Two days before my second round of chemo I noticed what I had dreaded the absolute most since I found out I had stage three breast cancer about three months ago—that my hair was falling out with a little more intensity than usual. I was more upset about losing my hair that losing my boobs. I was more upset about losing my hair than how lousy chemo makes me feel. Losing my hair, I felt, was the ultimate slap in the face by cancer. After it takes everything—it comes back to take just a little bit more. The volume of hair I was losing at that point was a very minor increase and if you had not been the person resting underneath that hair for twenty-eight years you probably would not have even noticed. But I did. I held the strands in my hand and had a conversation with my hair. No seriously, I did. I told my hair how incredibly uncool it was being for falling out and to just stop. It didn’t listen.
The next day there was more hair. A few strands on my pillow. No!!! This isn’t happening! I really figured I would be part of the one percent—the upper echelon of cancer patients if you will—that didn’t lose their hair. Honestly, with my kind of treatment it is probably less than one percent of people who keep their hair. But regardless, I was hopeful. My mom already had a hair appointment scheduled for her that day randomly and she asked me if I would like to accompany her. She planted the seed in my head and let me mull it over for a while. I just sat there on the couch assessing my follicle situation. I didn’t know what to do. A part of me was just over it. My hair was very long at that point; it reached the middle of my back. And of course the other part of me wanted to hold onto my hair forever and fight cancer tooth and nail. Never give in.
I cut about a foot of hair off that day. I sat in the chair and didn’t shed a tear while my hairdresser put my hair in a ponytail and chopped the whole thing off. My mom was crying but I told her it was just hair! No big deal! My new haircut fell a little below my chin and looked pretty cute (if I do say so myself). Maybe this was as far as I would need to go? I think the reason I was not traumatized by this initial hair-chopping experience was because I realized I had no choice in the matter. It is not like your traditional let’s-chop-off-all-my-hair post-mortem moments when you regret your decision. For me, I didn’t have a choice, so I embraced my new haircut. But that, unfortunately, was not the final one.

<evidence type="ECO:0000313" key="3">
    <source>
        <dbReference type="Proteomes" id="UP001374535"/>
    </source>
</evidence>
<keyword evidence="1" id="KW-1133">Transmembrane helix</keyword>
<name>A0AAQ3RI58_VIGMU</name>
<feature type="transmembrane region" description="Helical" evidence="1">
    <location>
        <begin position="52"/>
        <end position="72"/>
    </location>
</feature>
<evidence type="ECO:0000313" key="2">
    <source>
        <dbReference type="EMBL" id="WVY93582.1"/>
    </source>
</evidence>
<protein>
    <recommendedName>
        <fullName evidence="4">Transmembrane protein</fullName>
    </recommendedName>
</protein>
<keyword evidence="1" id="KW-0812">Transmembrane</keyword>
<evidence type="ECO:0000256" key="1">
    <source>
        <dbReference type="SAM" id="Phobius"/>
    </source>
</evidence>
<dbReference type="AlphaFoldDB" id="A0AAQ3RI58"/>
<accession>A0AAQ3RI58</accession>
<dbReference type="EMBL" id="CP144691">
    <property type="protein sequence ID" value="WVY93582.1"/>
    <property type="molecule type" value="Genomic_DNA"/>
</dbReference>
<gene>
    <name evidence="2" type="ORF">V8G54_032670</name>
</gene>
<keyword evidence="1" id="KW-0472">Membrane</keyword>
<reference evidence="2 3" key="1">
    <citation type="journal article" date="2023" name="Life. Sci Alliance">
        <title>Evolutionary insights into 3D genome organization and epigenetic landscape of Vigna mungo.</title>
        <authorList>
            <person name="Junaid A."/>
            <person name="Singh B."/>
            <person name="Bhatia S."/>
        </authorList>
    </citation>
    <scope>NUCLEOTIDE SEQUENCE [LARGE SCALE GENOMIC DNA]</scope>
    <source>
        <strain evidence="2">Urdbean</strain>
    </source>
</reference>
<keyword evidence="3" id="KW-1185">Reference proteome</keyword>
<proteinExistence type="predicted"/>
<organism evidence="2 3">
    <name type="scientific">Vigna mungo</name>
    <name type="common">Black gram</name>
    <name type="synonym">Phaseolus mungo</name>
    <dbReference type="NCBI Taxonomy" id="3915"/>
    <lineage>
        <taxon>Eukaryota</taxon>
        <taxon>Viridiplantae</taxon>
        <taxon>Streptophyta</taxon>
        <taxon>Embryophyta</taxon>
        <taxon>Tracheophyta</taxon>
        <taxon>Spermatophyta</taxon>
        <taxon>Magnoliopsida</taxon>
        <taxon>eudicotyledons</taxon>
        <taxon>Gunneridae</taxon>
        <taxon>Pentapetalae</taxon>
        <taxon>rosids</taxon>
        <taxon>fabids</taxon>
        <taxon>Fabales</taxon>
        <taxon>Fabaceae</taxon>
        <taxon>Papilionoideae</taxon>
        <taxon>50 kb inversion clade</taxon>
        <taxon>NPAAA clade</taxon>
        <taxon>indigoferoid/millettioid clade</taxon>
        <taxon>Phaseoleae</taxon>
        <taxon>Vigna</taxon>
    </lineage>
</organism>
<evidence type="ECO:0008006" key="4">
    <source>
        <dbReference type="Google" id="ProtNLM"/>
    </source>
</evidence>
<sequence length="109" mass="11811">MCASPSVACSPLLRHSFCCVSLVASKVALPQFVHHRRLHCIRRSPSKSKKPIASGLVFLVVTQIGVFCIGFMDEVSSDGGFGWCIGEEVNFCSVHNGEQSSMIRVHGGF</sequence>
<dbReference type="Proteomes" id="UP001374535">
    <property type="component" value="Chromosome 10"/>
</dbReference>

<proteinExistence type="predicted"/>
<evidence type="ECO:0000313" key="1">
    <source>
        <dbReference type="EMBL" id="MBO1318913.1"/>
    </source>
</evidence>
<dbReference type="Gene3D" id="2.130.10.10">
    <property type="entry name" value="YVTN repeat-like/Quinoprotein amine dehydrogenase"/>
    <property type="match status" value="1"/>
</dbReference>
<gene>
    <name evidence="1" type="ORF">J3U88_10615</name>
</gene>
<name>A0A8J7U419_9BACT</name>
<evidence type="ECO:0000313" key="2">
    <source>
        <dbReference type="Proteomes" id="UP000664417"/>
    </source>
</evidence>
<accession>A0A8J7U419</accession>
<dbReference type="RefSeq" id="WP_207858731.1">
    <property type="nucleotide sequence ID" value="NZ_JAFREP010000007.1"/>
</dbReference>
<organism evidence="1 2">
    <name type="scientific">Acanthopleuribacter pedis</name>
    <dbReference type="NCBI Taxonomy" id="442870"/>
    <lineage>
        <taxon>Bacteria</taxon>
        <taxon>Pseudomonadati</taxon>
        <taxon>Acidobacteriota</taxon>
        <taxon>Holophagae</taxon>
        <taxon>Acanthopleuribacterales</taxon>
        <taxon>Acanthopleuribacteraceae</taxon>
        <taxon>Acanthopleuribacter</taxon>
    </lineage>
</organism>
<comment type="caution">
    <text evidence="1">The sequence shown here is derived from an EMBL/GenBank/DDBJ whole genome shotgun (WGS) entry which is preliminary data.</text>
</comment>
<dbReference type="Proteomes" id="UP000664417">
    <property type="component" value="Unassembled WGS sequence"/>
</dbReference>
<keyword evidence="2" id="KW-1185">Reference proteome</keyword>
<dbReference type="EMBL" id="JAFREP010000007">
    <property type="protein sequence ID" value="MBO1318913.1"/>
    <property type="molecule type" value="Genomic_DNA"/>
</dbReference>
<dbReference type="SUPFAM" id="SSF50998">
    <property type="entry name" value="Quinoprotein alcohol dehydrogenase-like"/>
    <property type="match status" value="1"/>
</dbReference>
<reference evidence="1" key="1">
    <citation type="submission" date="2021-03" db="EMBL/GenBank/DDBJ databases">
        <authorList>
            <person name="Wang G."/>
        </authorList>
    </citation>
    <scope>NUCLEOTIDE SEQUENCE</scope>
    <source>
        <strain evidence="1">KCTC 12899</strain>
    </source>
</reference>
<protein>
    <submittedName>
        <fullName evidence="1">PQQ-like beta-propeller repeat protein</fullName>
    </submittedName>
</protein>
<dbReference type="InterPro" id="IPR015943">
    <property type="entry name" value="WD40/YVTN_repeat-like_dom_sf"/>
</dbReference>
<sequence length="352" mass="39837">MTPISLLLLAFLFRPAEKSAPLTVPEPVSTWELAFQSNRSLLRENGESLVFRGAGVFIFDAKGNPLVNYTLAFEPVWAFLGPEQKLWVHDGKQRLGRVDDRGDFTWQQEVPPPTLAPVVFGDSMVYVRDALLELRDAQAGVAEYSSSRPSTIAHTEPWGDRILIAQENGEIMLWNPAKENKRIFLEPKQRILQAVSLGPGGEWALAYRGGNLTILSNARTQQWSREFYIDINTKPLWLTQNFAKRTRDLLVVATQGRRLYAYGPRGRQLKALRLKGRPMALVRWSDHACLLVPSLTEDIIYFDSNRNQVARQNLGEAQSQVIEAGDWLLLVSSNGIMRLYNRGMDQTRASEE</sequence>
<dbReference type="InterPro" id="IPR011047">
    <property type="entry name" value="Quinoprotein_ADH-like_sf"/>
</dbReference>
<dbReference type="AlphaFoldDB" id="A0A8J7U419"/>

By the next weekend my hair was falling out in clumps. I was literally filling up wastebaskets with the fist-fulls of hair I was pulling off my head. Hair was everywhere and yes, it was pretty gross. If I touched my head, hair would fall out. If I brushed up against something, hair would fall out. If I just sat there completely still minding my own business, hair would fall out. And then it started to hurt, which was the real breaking point. It felt as if thousands of tiny, sharp needles were poking into my scalp. It hurt so badly. Finally, three nights ago I was in so much pain from my hair that I called my mom while she was at work and told her I was going to take scissors to it. I was holding my hair up to a pair of scissors like a hostage. One wrong move and she gets it. I was having an emotional breakdown looking at myself in the mirror where a bald spot was starting to form on the very front of my hairline and the pain of the prickles was all just too much. My mom came home and told me to wait until the next day when we could get my hairdresser to do it. I told her I couldn’t wait. It hurt too badly. GET IT OFF ME! So my mom took the scissors and cut some more off so I couldn’t feel it poking into my neck. There was some relief there but not enough. It still hurt.